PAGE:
"We definitely took our time with this album" – hmv.com talks to Bombay Bicycle Club
Despite that fact that they're still in their early 20s, North London indie foursome Bombay Bicycle Club are actually just 10 days away from releasing their fourth album So Long, See You Tomorrow.
Self-produced by singer Jack Steadman, the album takes the band further away from indie rock and more in an electronic direction, with cut-up pianos, drum loops, Bollywood samples and blended percussion all featuring on the new record.
To find out about the making of the album, hmv.com caught up with drummer Suren de Saram…
Your new album So Long, See You Tomorrow comes out on February 3rd, how are you feeling ahead of that? Excited? Nervous?
"This is always the period that's not particularly enjoyable, it's the period where you've finished and you're just waiting for people to hear it. We just want people to hear it now. The reaction to the singles has been very positive, so it's all looking good."
The gap between this album and A Different Kind Of Fix has the longest one in your career so far, why was that?
"We definitely took our time with this album, more so than with other albums, that's not to say we rushed our other albums, but this one took longer to come together."
"We ended up self-producing the album, that wasn't our plan at the beginning, we tried out a couple of different producers and we couldn't get the results we wanted, so that made things take a bit longer. Jack (Steadman, singer) stepped to produce and we went from there."
What was it working with Jack as producer?
"We all had to get more involved, which was good. We've got better as our albums have gone on, but on our first album, we were so young and meek and we got given this huge producer (Jim Abbiss, producer of Kasabian, Arctic Monkeys and lots more) and felt quite intimidated. Any suggestions were too scared to say no to."
"We've got better, Flaws was a DIY album, we did it ourselves and the last album (A Different Kind Of Fix), we did some of it with Jim, some with Ben Allen and by the end of that we were a lot more confident and not scared to disagree with them. With this album, it was on us to do it, so we had to have all the ideas, we all had to speak up more. I'm normally quite a quiet, chilled out guy, but we all had to be vocal this time, it was a good experience."
How did the recording compare to A Different Kind Of Fix? Was it more complicated?
"Not really. From my point of view, this album is a mixture of electronic beats and live beats, so for each song I had to find a way to fit in. For example there's a song called 'Home By Now' which originally was all electronic drums, but when we got into the studio, we kind of felt it was a bit flat and needed to be more dynamic, so I got in the live room, got this big boomy drum sound and added that to the chorus. There was lots of experimentation going on."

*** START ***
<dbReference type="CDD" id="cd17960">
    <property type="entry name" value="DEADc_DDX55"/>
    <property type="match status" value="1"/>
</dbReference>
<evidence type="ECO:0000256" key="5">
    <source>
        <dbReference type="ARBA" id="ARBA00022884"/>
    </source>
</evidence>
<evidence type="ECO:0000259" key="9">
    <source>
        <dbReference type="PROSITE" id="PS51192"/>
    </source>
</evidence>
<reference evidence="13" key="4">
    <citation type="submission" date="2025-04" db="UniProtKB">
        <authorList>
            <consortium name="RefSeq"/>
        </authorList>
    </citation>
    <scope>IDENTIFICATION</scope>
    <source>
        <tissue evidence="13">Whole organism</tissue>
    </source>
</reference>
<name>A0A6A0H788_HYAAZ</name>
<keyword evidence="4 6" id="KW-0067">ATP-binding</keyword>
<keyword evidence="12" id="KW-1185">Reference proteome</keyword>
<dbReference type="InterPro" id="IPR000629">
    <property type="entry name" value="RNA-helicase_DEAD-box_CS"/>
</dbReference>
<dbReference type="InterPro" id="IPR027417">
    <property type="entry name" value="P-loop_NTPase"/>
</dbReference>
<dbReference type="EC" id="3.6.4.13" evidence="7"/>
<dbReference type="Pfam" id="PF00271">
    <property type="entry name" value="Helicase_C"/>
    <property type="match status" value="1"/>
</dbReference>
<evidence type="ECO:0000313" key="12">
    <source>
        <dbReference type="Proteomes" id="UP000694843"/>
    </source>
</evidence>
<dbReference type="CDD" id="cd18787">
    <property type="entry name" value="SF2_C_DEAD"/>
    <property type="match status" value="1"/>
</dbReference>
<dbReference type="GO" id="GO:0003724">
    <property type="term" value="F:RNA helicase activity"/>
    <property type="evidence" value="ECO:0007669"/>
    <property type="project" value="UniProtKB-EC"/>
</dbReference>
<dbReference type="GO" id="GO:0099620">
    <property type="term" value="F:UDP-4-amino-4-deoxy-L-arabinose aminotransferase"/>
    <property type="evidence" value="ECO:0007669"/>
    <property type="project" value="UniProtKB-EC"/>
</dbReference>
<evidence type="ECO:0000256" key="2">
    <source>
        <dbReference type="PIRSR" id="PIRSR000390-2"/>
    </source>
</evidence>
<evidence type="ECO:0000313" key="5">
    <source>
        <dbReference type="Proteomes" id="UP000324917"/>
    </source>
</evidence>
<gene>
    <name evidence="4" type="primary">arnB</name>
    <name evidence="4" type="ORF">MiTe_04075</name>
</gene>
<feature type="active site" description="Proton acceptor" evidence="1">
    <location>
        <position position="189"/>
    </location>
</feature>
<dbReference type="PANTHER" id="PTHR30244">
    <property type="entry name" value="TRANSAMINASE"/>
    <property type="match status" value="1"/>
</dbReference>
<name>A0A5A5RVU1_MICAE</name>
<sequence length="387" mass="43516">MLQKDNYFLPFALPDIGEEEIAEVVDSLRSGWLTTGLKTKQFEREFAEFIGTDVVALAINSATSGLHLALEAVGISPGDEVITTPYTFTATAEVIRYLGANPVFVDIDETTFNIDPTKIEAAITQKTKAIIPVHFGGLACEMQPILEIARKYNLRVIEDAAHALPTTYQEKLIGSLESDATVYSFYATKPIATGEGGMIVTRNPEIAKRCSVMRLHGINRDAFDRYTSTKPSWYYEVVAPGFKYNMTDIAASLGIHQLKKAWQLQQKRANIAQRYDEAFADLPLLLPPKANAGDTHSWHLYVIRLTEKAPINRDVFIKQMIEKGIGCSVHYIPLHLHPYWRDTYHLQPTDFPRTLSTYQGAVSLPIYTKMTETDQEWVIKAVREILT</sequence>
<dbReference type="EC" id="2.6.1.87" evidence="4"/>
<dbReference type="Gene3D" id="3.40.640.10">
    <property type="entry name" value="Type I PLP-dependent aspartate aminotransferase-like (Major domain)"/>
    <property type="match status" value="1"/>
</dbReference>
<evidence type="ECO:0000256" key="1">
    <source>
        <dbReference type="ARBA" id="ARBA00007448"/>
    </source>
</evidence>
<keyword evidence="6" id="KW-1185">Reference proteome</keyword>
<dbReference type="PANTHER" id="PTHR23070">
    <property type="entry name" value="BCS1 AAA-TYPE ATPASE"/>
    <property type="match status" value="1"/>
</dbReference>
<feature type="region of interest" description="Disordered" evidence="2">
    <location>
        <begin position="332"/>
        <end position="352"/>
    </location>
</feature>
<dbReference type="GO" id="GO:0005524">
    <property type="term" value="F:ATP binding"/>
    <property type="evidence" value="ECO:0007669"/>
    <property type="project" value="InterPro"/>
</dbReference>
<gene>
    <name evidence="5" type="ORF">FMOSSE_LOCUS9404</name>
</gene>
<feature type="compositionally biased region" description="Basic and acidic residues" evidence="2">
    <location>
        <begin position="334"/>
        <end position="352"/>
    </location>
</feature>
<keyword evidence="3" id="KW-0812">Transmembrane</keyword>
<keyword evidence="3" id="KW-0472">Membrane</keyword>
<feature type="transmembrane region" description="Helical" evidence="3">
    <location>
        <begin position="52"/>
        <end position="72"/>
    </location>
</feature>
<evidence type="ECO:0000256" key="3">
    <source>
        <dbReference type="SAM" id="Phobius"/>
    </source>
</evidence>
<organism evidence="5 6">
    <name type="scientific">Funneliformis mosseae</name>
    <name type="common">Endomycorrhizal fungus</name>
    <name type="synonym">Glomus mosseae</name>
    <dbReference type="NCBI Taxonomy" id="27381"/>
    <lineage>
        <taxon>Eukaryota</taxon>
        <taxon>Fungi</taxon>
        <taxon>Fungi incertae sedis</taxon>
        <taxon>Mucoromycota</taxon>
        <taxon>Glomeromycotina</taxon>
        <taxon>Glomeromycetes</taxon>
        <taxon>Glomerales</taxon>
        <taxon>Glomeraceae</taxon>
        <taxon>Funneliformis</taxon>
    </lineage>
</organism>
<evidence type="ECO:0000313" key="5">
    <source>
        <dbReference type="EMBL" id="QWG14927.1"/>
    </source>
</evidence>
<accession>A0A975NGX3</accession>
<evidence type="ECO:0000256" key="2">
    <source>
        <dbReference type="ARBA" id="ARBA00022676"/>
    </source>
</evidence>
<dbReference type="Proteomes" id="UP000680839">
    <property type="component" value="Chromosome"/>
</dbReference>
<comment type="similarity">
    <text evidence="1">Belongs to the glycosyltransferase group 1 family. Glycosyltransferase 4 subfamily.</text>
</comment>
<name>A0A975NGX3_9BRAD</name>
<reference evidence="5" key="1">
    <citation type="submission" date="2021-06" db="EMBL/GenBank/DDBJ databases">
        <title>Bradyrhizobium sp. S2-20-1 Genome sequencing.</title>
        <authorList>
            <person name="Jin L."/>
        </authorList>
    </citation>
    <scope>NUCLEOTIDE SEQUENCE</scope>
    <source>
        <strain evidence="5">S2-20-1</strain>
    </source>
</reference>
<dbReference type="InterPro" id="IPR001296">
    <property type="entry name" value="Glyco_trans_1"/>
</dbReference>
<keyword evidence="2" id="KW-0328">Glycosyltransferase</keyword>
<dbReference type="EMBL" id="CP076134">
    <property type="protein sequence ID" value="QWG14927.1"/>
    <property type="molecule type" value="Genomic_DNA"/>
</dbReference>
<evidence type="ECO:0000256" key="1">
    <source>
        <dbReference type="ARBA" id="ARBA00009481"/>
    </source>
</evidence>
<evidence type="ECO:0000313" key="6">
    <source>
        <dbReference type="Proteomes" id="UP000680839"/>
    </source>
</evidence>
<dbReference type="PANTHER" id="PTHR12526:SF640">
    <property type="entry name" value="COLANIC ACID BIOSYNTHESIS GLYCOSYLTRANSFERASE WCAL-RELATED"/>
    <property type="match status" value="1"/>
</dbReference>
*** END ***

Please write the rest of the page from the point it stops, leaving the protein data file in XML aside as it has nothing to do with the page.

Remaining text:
How do you think it moves on from A Different Kind Of Fix?
"That record was when we really started playing around with electronic music. Take a song like 'Shuffle', it's built around a cut-up piano sample, on this album we've developed that sound so much more. We're definitely going down the electronic route, doing more sampling, mixing in more electronic beats."
As a drummer, how have you found working alongside electronic beats? Have you found it's threatening or liberating?
"It's interesting for sure. It's not just me either, at the end of November we did a tour in Ireland and we worked out to play these tracks live and we've all got a lot more gear! There are songs now where Ed (Nash, bass player) isn't even playing bass guitar, he's playing it through a synth."
"I've never found it threatening; it's just a different way of working. It's a question of finding the right balance and that varies from song to song."
You've all said that travelling around the world inspired this album. Was did that become the focus for the record?
"Jack feels less productive when he's back at home and is happier when he's away, so he went off travelling. I know he found India inspiring but he didn't go there to write, he didn't set out with the attention of making a track full of Bollywood samples, but it worked out that way."
It's a very ambitious record, what's it like to replicate it live?
"It's a challenge. We're not all stuck to the same instruments we were before, Ed's playing keys, we've had to get in a session keyboard player, everyone's busy on every song, playing percussion throughout the set, we've even got our techs playing percussion on a few tracks. We've still not played every track from the album live, there's a couple of tracks left to figure out."
Where does the album's title come from?
"It was actually Jamie (MacColl, guitarist), his suggestion. It's the name of a book he read (it's a 1979 novel by William Maxwell and recounts the events of a murder that occurred in 1921 in the author's hometown). We were struggling to come up with a title and we had some very strange suggestions along the way. This title fits the vibe, the last song on the album ends with this loop, which is also the record's intro on a track called 'Overdone'. The album is one big loop and we’ve built the album around that idea, it fits in nicely, the idea of the continuous loop."
Before this, you've put out an album every year, would you like to get back to that?
"It's impossible to say. This record took a while because we wanted to be completely happy with it, we can't say what'll happen next time."
So what's the rest of 2014 go in store?
"Touring, lots of touring. Europe next month, then the UK in March, then a very long American tour after that. Then festivals, we've not confirmed any yet, but we're in talks."
Which festivals would you like to play?
"Reading has a special place in our hearts, we first played there in 2007 and we weren't expecting a big crowd, but the tent was rammed. It's a special place for us."